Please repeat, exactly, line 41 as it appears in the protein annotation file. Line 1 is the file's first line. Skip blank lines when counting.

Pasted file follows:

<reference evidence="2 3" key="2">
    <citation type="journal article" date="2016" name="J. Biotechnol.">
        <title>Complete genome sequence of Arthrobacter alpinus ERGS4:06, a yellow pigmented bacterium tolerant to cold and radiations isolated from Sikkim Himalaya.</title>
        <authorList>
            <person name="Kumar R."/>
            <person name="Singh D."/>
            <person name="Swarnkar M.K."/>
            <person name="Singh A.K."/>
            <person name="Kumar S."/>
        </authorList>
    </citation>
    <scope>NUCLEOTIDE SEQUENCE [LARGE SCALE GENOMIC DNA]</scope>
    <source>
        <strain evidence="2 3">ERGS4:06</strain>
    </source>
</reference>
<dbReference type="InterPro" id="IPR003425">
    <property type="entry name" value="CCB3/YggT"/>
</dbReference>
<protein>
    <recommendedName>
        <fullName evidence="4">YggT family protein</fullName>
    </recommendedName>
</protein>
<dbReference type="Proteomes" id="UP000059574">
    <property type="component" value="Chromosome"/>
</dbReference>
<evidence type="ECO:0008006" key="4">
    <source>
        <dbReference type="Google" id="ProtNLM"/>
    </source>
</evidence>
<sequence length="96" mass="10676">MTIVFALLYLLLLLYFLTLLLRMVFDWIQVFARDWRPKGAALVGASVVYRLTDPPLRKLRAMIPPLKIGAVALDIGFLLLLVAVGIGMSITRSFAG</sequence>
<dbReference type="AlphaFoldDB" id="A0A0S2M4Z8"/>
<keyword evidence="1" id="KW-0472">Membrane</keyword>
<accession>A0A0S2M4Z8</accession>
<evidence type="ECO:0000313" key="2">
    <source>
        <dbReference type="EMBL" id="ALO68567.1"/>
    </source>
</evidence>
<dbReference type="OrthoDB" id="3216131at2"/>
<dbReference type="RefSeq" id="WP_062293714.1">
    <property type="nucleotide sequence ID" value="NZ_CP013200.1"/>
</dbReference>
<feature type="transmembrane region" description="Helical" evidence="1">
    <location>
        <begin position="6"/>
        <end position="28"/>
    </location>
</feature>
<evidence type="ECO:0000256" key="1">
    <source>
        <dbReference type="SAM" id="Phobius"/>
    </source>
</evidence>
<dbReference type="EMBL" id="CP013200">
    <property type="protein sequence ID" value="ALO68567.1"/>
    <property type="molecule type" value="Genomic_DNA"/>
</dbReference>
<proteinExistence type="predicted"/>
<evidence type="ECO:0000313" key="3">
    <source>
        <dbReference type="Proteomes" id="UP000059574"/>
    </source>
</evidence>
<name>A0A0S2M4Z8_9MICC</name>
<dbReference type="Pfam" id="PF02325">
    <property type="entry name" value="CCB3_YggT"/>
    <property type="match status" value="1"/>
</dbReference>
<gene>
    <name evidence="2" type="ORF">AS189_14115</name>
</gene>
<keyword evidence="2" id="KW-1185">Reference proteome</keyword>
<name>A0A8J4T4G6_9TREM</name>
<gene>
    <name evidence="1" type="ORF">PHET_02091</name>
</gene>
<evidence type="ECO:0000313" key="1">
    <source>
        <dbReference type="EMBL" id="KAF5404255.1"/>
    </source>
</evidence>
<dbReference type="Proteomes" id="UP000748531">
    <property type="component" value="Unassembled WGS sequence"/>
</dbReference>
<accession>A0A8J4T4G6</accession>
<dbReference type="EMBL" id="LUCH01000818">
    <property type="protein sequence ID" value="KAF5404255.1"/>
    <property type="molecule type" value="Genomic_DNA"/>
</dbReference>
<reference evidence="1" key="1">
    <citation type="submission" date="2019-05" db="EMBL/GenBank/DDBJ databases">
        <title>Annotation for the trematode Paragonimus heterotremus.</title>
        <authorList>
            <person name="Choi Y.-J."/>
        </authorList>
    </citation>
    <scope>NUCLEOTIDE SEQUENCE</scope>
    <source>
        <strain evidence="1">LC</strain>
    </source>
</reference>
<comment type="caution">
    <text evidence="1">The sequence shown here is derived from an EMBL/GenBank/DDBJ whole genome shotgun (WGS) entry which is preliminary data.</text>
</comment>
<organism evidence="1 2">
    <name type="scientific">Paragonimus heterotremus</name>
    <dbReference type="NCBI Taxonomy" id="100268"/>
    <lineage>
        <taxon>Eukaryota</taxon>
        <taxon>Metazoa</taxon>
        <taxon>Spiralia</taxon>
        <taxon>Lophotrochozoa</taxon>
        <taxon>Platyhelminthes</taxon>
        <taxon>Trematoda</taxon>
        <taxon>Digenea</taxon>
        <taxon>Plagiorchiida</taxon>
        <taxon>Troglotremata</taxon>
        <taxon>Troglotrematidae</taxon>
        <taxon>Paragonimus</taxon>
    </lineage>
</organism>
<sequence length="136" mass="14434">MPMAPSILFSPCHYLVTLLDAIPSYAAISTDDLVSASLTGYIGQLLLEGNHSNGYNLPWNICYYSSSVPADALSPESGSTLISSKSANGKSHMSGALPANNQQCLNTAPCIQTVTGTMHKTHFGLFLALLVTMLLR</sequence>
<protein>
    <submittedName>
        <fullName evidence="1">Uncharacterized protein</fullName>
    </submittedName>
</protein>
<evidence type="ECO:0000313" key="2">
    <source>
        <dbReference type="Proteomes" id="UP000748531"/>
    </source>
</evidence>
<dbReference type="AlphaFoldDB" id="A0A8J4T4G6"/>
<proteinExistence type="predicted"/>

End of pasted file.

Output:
</evidence>